Internet retailers are accused of violating the drug law
Over the past few months, there have been repeated warnings about the availability of questionable dietary products, anti-aging products and other dietary supplements on the Internet. Beneficial effects usually only appear on the seller's side or on their account. A charm that apparently a 39-year-old man from Hesse succumbed to. During a search of the internet retailer, the customs discovered 200,000 tablets of medicinal products not approved in this country. The accused is accused of violating the Medicinal Products Act.
The 39-year-old allegedly had offered the medicines as a dietary supplement through three online shops. According to the customs authorities, the domains have now been blocked. A large part of the found drugs are preparations from the USA with the active ingredients melatonin and dehydroepiandrosterone (DHEA), which are sold with the promise of an anti-aging effect. In addition to the violation of the drug law, the internet retailer is also accused of tax evasion.
270,000 pills and capsules already sold The business with the alleged dietary supplements apparently went quite well. Customs assume that 270,000 capsules and tablets have already been sold through the accused's portals. Around 5,000 invoices have been found and are still to be evaluated. The preparations originally from the USA were apparently introduced with the help of a 67-year-old accomplice from the Netherlands. So far, the risks to which the customers may have been exposed have not been conclusively explained.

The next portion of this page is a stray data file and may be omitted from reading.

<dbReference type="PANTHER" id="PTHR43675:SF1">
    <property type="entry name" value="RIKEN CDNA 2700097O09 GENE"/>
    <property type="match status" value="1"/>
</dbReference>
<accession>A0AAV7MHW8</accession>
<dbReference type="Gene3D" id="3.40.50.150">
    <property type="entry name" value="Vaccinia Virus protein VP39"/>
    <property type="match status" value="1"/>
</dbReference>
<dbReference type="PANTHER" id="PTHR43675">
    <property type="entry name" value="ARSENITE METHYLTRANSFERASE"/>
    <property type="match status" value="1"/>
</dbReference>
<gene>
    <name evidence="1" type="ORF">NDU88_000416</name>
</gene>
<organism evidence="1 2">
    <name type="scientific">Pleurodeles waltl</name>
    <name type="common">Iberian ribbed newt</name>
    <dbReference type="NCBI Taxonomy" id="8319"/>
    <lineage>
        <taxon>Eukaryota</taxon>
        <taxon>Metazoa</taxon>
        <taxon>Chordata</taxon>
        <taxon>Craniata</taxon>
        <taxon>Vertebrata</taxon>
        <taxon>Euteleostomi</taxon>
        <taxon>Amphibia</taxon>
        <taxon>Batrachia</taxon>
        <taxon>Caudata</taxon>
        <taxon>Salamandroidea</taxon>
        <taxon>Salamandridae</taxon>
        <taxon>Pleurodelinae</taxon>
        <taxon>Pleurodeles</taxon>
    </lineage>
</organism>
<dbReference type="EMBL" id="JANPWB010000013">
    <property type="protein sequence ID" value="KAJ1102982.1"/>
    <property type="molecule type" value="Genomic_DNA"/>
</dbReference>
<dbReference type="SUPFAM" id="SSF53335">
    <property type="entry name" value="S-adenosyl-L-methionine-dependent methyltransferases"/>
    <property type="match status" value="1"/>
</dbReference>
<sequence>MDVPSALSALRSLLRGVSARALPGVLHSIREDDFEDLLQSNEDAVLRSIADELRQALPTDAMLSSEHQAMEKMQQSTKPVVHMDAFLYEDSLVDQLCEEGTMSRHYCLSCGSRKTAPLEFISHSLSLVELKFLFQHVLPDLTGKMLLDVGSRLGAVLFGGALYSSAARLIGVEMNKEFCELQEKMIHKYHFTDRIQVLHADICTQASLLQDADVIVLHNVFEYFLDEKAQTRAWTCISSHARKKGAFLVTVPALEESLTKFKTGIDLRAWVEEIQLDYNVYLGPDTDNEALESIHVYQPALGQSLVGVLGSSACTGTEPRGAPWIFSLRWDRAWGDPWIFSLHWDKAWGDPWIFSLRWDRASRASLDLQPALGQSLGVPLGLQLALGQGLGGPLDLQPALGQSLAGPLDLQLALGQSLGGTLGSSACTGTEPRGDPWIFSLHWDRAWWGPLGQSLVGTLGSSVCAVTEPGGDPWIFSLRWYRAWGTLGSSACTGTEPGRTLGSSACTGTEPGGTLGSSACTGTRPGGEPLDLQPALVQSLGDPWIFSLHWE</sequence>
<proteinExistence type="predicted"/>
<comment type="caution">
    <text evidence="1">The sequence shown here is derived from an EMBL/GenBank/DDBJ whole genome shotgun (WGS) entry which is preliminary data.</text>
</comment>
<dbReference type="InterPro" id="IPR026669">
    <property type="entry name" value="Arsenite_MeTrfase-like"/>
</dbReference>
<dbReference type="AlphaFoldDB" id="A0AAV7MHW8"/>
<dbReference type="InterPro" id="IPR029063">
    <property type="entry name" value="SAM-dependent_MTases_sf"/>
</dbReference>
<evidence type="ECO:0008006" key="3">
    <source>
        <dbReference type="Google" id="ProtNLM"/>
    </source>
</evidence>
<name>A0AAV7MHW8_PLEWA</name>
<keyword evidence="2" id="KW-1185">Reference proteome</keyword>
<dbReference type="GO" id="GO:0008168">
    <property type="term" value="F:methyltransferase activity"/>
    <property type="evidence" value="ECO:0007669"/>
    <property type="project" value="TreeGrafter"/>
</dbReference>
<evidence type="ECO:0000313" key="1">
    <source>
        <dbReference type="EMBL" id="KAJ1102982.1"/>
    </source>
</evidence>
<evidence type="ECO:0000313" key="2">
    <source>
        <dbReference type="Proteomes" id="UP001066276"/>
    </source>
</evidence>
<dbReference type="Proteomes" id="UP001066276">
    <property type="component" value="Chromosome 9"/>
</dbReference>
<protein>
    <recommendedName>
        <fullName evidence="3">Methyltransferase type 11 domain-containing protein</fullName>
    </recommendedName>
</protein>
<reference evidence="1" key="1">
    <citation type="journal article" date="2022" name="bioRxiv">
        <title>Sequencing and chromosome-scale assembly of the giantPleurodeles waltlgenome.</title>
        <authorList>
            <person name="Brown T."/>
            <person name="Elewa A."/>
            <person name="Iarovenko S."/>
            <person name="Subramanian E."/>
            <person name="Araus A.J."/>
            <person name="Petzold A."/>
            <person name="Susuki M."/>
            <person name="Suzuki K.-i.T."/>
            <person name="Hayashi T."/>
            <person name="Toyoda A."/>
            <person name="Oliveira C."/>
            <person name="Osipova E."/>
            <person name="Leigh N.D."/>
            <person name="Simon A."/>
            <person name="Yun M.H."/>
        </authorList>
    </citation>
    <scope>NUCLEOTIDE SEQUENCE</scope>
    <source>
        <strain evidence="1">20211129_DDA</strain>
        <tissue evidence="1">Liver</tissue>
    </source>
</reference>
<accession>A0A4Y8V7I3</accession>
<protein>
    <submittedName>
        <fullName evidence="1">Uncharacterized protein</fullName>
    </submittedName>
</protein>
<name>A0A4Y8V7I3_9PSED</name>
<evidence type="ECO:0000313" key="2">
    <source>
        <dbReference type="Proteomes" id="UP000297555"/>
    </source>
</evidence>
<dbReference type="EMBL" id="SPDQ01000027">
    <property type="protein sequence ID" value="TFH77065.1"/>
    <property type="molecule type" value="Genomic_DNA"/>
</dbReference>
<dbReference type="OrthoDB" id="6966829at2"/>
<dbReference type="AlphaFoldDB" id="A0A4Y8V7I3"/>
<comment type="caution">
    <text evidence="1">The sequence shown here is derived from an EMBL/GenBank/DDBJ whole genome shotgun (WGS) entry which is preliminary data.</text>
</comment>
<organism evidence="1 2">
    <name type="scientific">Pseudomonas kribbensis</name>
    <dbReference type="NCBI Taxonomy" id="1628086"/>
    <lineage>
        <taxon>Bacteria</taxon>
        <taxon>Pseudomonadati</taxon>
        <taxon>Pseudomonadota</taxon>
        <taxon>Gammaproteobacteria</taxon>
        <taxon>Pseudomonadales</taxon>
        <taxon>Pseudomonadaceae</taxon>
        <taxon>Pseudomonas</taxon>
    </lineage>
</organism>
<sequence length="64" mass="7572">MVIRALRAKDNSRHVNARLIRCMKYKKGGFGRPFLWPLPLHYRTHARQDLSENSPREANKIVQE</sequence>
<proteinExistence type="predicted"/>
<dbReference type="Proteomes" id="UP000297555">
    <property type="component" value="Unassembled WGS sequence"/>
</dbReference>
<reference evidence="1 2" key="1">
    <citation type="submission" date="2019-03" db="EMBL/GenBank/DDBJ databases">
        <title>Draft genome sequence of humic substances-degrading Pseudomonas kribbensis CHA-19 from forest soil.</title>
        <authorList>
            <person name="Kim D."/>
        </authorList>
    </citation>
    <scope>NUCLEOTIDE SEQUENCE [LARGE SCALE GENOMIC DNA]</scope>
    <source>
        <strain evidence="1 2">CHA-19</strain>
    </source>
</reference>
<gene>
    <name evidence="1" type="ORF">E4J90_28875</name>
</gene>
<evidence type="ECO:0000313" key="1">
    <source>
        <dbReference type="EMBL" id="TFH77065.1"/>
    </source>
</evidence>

Warning of counterfeit medicines on the Internet Just a week ago, the German Society for Internal Medicine (DGIM) had pointed out the risks of internet trade in medicines and potentially health-promoting substances. Around half of the medicines on offer are fakes and many of the fakes contain substances that are hazardous to health, according to the DGIM statement. The experts attributed the growing supply on the Internet to the extreme profit margin for counterfeit medicines. This is significantly higher than for illegal drugs. According to the definition of the World Health Organization (WHO), counterfeit medicines are all preparations whose identity or origin has been deliberately mislabeled, as was evidently the case with the current anti-aging preparations. (fp)